Every December, we look back at the past twelve months, count all the things we haven’t done, promise ourselves we will have that Spiritual Awakening starting in January, and set our jaws and write those New Year’s resolutions that we can MAYBE keep for three weeks.
Do you really want to keep putting yourself through that every year?
What if you decided that you didn’t have to?
Because you DON’T — and you won’t waste all that good New Year energy, either. Here’s how:
This year, resolve not to resolve, and change resolutions to intentions. I invite you to make a new New Year’s tradition for yourself: review, preview, and new view.
First, the review. Give yourself a good space of time: a couple of hours, an afternoon or evening if you can, some time during the last week of the year. Sit down and think about how this year has been for you, from the good to the bad, and include the weird.
Write it all down, as if you were sitting with your coach and mentor (in this case, God and your angels and guides) and be as objective about it as possible.
Why? When you review the year quietly, thoughtfully, and objectively, you will begin to see greater patterns in your life.
You will find places of true growth that you hadn’t planned on.
You will very probably find out that times you thought were the absolute nadir of your existence aren’t as dark and horrifying in retrospective.
You got through them — perhaps permanently changed, but you got through them.
And for every task you completed, every hurdle you jumped successfully, every triumph, no matter how small — congratulate yourself. And thank all those wonderful people Upstairs who are your guides and teachers for being there with you.
Now preview. Think about your goals for the next year. Divide them into different sections: for example, physical (the material world), mental/emotional, and spiritual.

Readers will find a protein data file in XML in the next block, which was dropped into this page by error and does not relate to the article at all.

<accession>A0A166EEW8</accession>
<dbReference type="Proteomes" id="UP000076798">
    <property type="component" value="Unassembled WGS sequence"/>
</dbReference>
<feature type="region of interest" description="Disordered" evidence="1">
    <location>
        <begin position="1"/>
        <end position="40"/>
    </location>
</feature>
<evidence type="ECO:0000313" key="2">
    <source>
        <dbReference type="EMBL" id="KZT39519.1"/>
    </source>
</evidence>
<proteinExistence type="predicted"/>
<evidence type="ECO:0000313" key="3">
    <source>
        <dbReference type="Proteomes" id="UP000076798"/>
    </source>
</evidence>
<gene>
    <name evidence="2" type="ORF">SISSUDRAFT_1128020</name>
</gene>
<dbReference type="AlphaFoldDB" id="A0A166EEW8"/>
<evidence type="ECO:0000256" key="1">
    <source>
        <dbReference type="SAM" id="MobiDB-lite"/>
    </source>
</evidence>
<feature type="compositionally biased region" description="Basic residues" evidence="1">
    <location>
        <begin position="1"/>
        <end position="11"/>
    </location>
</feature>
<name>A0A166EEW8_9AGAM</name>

Write down everything you’d like to accomplish. And I mean EVERYTHING. Then, prioritize them.
If you could only do three in each category, which ones would they be? Then, which two? Then, which single goal in each area of your life is most important?
Once you do that, you again may see a pattern. The four, six, ten things you wrote down under mental/emotional — what single thing do they all point to? You’ve probably found a goal you’ll be passionate about.
And finally — new view. This is where we take those resolutions and turn them inside out.
Don’t concentrate on things where you’ve been unsuccessful before.
Dump ’em. Just for this year.
Instead, ask your heart what it really wants.
Make affirmations instead of resolutions. Affirmations are part positive thinking, part reprogramming, and a whole lot more constructive that resolutions. Even the word “resolve” sounds like you’re dealing with a problem . . . not raising a hope and a dream.
Here are a few that some friends have used over the past years (and they have all worked wonderfully)
INSTEAD OF I will go to church (synagogue, temple) every week… TRY I deepen my dedication to Christ (YHWH, Allah, Buddha, the Goddess) and His (Her) Work for me.
INSTEAD OF I will donate x-dollars to charity no matter what… TRY I settle into a giving path — locally, gently, with meaning. I make a difference in the world.
INSTEAD OF I will go to the gym every day — lose ten pounds — stop smoking… TRY I love myself unconditionally, and take care of myself the way I would a cherished friend or lover.
INSTEAD OF I will learn a new language — join social clubs — volunteer at nonprofit organizations… TRY I discern what single thing means most to me, and shape my life around it.
Changing resolutions to intentions can be miraculous, can’t it?
What we want to model here is that, while it’s certainly laudable to want to make our lives better, sometimes we can’t see the forest for the trees — literally. We are so busy focusing on one particular thing that we think might make things better that we forget to look BEYOND the particular task to what we are trying to accomplish.
If we leave the path open for the Universe to take part in our journey, rather than insisting we must know every twist, turn, rest stop and gas station ahead of time, then we usually find that the road is (a) more beautiful, (b) easier, ( c ) shorter, and (d) far more fulfilling that we could have traveled on our own.
Many blessings to all of you — may the year to come be a year of peace, joy, truth and beauty for all.